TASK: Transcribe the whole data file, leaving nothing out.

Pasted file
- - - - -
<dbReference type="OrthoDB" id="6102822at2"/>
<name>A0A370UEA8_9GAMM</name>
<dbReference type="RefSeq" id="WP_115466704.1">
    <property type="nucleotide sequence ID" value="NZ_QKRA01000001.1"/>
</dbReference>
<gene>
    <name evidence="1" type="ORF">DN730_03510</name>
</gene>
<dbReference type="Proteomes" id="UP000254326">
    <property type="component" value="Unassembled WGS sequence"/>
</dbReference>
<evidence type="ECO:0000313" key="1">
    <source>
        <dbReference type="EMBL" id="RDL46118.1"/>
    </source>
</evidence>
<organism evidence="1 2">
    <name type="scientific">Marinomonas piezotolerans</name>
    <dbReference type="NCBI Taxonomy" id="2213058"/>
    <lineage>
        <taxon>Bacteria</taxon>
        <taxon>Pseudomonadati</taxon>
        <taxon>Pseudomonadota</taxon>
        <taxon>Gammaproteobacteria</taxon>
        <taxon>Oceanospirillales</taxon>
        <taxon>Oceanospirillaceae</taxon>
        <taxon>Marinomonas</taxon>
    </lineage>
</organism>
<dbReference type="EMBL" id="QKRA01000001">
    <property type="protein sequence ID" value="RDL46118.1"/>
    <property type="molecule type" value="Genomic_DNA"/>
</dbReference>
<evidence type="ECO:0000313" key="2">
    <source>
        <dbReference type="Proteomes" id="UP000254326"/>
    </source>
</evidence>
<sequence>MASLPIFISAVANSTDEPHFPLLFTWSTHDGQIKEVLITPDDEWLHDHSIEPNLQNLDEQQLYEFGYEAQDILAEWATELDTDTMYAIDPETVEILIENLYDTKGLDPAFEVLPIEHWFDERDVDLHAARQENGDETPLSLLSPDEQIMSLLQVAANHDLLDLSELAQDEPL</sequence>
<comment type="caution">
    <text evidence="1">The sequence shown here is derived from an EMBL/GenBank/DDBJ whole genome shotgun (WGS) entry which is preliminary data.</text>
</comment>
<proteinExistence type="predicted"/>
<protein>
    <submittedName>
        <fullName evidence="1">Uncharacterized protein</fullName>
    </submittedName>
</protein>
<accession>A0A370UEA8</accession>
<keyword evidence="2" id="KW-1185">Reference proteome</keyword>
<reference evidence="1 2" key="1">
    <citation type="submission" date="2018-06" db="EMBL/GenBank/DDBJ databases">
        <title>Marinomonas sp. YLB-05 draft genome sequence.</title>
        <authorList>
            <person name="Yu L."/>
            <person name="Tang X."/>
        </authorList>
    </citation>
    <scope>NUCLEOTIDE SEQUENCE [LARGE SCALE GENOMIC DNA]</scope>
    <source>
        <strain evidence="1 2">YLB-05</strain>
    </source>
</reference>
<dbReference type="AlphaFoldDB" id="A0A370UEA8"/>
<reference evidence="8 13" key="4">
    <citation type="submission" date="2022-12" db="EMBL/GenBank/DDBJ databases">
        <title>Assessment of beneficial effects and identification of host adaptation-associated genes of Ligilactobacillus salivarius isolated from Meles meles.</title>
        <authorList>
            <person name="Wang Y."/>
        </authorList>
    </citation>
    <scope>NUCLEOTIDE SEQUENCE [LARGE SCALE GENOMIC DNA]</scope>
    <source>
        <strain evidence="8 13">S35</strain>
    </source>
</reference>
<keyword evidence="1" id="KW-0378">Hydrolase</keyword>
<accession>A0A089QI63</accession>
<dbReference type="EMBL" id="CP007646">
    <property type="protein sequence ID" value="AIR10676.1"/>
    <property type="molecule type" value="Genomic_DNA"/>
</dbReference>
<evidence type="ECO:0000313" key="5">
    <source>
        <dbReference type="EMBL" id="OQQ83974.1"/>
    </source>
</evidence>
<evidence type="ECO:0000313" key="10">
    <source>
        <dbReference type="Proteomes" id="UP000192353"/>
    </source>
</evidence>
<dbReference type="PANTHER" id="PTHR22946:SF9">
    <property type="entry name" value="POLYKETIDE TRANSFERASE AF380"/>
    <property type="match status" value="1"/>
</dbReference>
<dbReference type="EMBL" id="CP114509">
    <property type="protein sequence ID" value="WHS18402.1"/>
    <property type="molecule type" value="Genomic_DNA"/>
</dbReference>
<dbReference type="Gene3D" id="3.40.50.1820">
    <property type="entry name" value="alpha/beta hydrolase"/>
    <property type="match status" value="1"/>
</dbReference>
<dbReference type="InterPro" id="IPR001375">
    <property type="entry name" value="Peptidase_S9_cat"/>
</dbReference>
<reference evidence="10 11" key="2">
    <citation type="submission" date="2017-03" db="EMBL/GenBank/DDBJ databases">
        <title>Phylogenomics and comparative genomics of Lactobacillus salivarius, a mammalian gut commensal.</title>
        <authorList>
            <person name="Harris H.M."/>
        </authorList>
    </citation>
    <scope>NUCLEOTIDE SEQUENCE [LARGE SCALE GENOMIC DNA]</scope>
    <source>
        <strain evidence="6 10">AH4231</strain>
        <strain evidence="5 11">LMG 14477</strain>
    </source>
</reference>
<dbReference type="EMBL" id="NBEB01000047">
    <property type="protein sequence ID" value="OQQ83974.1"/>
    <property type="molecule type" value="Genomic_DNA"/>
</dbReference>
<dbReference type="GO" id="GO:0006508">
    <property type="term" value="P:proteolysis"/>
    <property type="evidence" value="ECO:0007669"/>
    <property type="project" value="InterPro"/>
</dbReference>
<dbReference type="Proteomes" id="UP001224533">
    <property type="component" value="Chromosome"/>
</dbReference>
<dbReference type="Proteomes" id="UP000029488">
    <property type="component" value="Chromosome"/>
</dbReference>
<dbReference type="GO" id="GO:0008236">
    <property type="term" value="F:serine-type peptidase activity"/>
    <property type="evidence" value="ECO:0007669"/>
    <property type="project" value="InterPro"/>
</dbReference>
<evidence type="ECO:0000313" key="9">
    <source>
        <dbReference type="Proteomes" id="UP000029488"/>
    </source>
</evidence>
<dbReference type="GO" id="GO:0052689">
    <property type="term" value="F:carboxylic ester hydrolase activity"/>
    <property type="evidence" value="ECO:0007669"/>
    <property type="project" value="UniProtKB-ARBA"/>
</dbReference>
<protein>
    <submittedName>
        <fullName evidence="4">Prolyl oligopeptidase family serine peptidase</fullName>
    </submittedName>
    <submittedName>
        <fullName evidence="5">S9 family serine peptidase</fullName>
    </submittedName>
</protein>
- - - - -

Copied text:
<dbReference type="OrthoDB" id="6102822at2"/>
<name>A0A370UEA8_9GAMM</name>
<dbReference type="RefSeq" id="WP_115466704.1">
    <property type="nucleotide sequence ID" value="NZ_QKRA01000001.1"/>
</dbReference>
<gene>
    <name evidence="1" type="ORF">DN730_03510</name>
</gene>
<dbReference type="Proteomes" id="UP000254326">
    <property type="component" value="Unassembled WGS sequence"/>
</dbReference>
<evidence type="ECO:0000313" key="1">
    <source>
        <dbReference type="EMBL" id="RDL46118.1"/>
    </source>
</evidence>
<organism evidence="1 2">
    <name type="scientific">Marinomonas piezotolerans</name>
    <dbReference type="NCBI Taxonomy" id="2213058"/>
    <lineage>
        <taxon>Bacteria</taxon>
        <taxon>Pseudomonadati</taxon>
        <taxon>Pseudomonadota</taxon>
        <taxon>Gammaproteobacteria</taxon>
        <taxon>Oceanospirillales</taxon>
        <taxon>Oceanospirillaceae</taxon>
        <taxon>Marinomonas</taxon>
    </lineage>
</organism>
<dbReference type="EMBL" id="QKRA01000001">
    <property type="protein sequence ID" value="RDL46118.1"/>
    <property type="molecule type" value="Genomic_DNA"/>
</dbReference>
<evidence type="ECO:0000313" key="2">
    <source>
        <dbReference type="Proteomes" id="UP000254326"/>
    </source>
</evidence>
<sequence>MASLPIFISAVANSTDEPHFPLLFTWSTHDGQIKEVLITPDDEWLHDHSIEPNLQNLDEQQLYEFGYEAQDILAEWATELDTDTMYAIDPETVEILIENLYDTKGLDPAFEVLPIEHWFDERDVDLHAARQENGDETPLSLLSPDEQIMSLLQVAANHDLLDLSELAQDEPL</sequence>
<comment type="caution">
    <text evidence="1">The sequence shown here is derived from an EMBL/GenBank/DDBJ whole genome shotgun (WGS) entry which is preliminary data.</text>
</comment>
<proteinExistence type="predicted"/>
<protein>
    <submittedName>
        <fullName evidence="1">Uncharacterized protein</fullName>
    </submittedName>
</protein>
<accession>A0A370UEA8</accession>
<keyword evidence="2" id="KW-1185">Reference proteome</keyword>
<reference evidence="1 2" key="1">
    <citation type="submission" date="2018-06" db="EMBL/GenBank/DDBJ databases">
        <title>Marinomonas sp. YLB-05 draft genome sequence.</title>
        <authorList>
            <person name="Yu L."/>
            <person name="Tang X."/>
        </authorList>
    </citation>
    <scope>NUCLEOTIDE SEQUENCE [LARGE SCALE GENOMIC DNA]</scope>
    <source>
        <strain evidence="1 2">YLB-05</strain>
    </source>
</reference>
<dbReference type="AlphaFoldDB" id="A0A370UEA8"/>
<reference evidence="8 13" key="4">
    <citation type="submission" date="2022-12" db="EMBL/GenBank/DDBJ databases">
        <title>Assessment of beneficial effects and identification of host adaptation-associated genes of Ligilactobacillus salivarius isolated from Meles meles.</title>
        <authorList>
            <person name="Wang Y."/>
        </authorList>
    </citation>
    <scope>NUCLEOTIDE SEQUENCE [LARGE SCALE GENOMIC DNA]</scope>
    <source>
        <strain evidence="8 13">S35</strain>
    </source>
</reference>
<keyword evidence="1" id="KW-0378">Hydrolase</keyword>
<accession>A0A089QI63</accession>
<dbReference type="EMBL" id="CP007646">
    <property type="protein sequence ID" value="AIR10676.1"/>
    <property type="molecule type" value="Genomic_DNA"/>
</dbReference>
<evidence type="ECO:0000313" key="5">
    <source>
        <dbReference type="EMBL" id="OQQ83974.1"/>
    </source>
</evidence>
<evidence type="ECO:0000313" key="10">
    <source>
        <dbReference type="Proteomes" id="UP000192353"/>
    </source>
</evidence>
<dbReference type="PANTHER" id="PTHR22946:SF9">
    <property type="entry name" value="POLYKETIDE TRANSFERASE AF380"/>
    <property type="match status" value="1"/>
</dbReference>
<dbReference type="EMBL" id="CP114509">
    <property type="protein sequence ID" value="WHS18402.1"/>
    <property type="molecule type" value="Genomic_DNA"/>
</dbReference>
<dbReference type="Gene3D" id="3.40.50.1820">
    <property type="entry name" value="alpha/beta hydrolase"/>
    <property type="match status" value="1"/>
</dbReference>
<dbReference type="InterPro" id="IPR001375">
    <property type="entry name" value="Peptidase_S9_cat"/>
</dbReference>
<reference evidence="10 11" key="2">
    <citation type="submission" date="2017-03" db="EMBL/GenBank/DDBJ databases">
        <title>Phylogenomics and comparative genomics of Lactobacillus salivarius, a mammalian gut commensal.</title>
        <authorList>
            <person name="Harris H.M."/>
        </authorList>
    </citation>
    <scope>NUCLEOTIDE SEQUENCE [LARGE SCALE GENOMIC DNA]</scope>
    <source>
        <strain evidence="6 10">AH4231</strain>
        <strain evidence="5 11">LMG 14477</strain>
    </source>
</reference>
<dbReference type="EMBL" id="NBEB01000047">
    <property type="protein sequence ID" value="OQQ83974.1"/>
    <property type="molecule type" value="Genomic_DNA"/>
</dbReference>
<dbReference type="GO" id="GO:0006508">
    <property type="term" value="P:proteolysis"/>
    <property type="evidence" value="ECO:0007669"/>
    <property type="project" value="InterPro"/>
</dbReference>
<dbReference type="Proteomes" id="UP001224533">
    <property type="component" value="Chromosome"/>
</dbReference>
<dbReference type="Proteomes" id="UP000029488">
    <property type="component" value="Chromosome"/>
</dbReference>
<dbReference type="GO" id="GO:0008236">
    <property type="term" value="F:serine-type peptidase activity"/>
    <property type="evidence" value="ECO:0007669"/>
    <property type="project" value="InterPro"/>
</dbReference>
<evidence type="ECO:0000313" key="9">
    <source>
        <dbReference type="Proteomes" id="UP000029488"/>
    </source>
</evidence>
<dbReference type="GO" id="GO:0052689">
    <property type="term" value="F:carboxylic ester hydrolase activity"/>
    <property type="evidence" value="ECO:0007669"/>
    <property type="project" value="UniProtKB-ARBA"/>
</dbReference>
<protein>
    <submittedName>
        <fullName evidence="4">Prolyl oligopeptidase family serine peptidase</fullName>
    </submittedName>
    <submittedName>
        <fullName evidence="5">S9 family serine peptidase</fullName>
    </submittedName>
</protein>